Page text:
Across British universities, the government’s counter-radicalisation strategy, Prevent, is being prevented from functioning effectively due to widespread student opposition, reveals Preventing Prevent? Challenges to Counter-Radicalisation Policy On Campus. This is in part influenced by the narrative of extremist groups targeted by the policy.
Recording over 100 on-campus events hosting speakers with extreme views or a history of involvement with extremist organisations each year since 2012, Student Rights’ latest report shows the alarming reach of extremism on UK campuses. The report also highlights how a number of those convicted of terrorist offences have passed through Britain’s higher education institutions.
By providing an in-depth analysis of Prevent and the criticisms levelled against it, the publication shows that the strategy is frequently misunderstood by those who oppose it and in fact uses a range of targeted and accountable measures that could effectively curb the influence afforded to extremists in the UK.
Further findings include:
- Student Rights logged 132 events in 2012, 145 in 2013, and 123 in 2014. The speakers featured have suggested that there is a Western war against Islam; supported individuals convicted of terrorism offences; expressed intolerance of non-believers and/or minorities; and espoused religious law as a method of socio-political governance – opposing democracy in the process.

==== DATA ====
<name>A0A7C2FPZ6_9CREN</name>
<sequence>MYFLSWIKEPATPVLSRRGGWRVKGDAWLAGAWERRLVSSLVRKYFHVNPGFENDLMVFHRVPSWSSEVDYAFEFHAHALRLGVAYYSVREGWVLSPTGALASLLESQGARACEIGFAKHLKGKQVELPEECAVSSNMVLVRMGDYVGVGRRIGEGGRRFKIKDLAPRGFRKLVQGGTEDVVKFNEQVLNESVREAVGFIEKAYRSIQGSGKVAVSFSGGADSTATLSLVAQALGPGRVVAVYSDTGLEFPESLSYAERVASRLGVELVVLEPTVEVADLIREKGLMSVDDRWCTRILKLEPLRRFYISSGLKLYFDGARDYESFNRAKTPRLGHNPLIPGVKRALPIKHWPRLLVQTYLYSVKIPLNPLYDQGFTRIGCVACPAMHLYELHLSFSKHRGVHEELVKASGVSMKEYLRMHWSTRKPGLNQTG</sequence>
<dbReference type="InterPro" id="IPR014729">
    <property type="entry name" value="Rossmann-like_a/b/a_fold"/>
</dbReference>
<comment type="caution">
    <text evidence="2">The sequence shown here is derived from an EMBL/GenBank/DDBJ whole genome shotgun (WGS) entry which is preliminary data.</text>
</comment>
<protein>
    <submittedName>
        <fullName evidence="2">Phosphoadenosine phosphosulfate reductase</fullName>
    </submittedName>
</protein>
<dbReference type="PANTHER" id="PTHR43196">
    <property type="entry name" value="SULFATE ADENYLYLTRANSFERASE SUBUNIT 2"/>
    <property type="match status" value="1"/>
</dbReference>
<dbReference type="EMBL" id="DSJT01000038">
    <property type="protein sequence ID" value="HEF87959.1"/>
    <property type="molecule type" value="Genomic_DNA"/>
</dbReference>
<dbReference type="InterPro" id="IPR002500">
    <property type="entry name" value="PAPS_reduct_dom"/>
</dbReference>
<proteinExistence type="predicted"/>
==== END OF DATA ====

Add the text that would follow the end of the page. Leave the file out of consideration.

- Despite this evidence, student activists have claimed Prevent is a racist policy; that lecturers spy on students; that vulnerable people will be stigmatised; and that the expression of controversial ideas will be suppressed.
The report also seeks to provide policy makers and practitioners with a set of recommendations which can ensure that civil society actors who seek to challenge extremist influence on our campuses are supported, and that universities and student unions are aware of their responsibilities to those vulnerable to radicalisation.
Rupert Sutton, Student Rights Director, commented:
“The evidence presented in this report shows that extremism on university campuses remains a serious issue while the dominant narrative is one which draws on extremist campaigning to undermine attempts to challenge the problem.
As such, it is vital that the government works to increase support for those challenging extremist narratives about Prevent, and that any guidance for university staff addresses fears driven by these narratives.
Universities should be the best place to challenge extremist ideas, yet at present this is simply not happening – something that must change if we are to successfully oppose on-campus radicalisation”.
Preventing Prevent? Challenges to Counter-Radicalisation Policy on Campus is available to download here
UPDATE 14/07/2015: Hamza Tzortzis has released a retraction of comments quoted in this report dealing with execution of apostates and declared that they were “ridiculous, immature, and irresponsible”. He has also stated that these comments do “not represent his views at all”.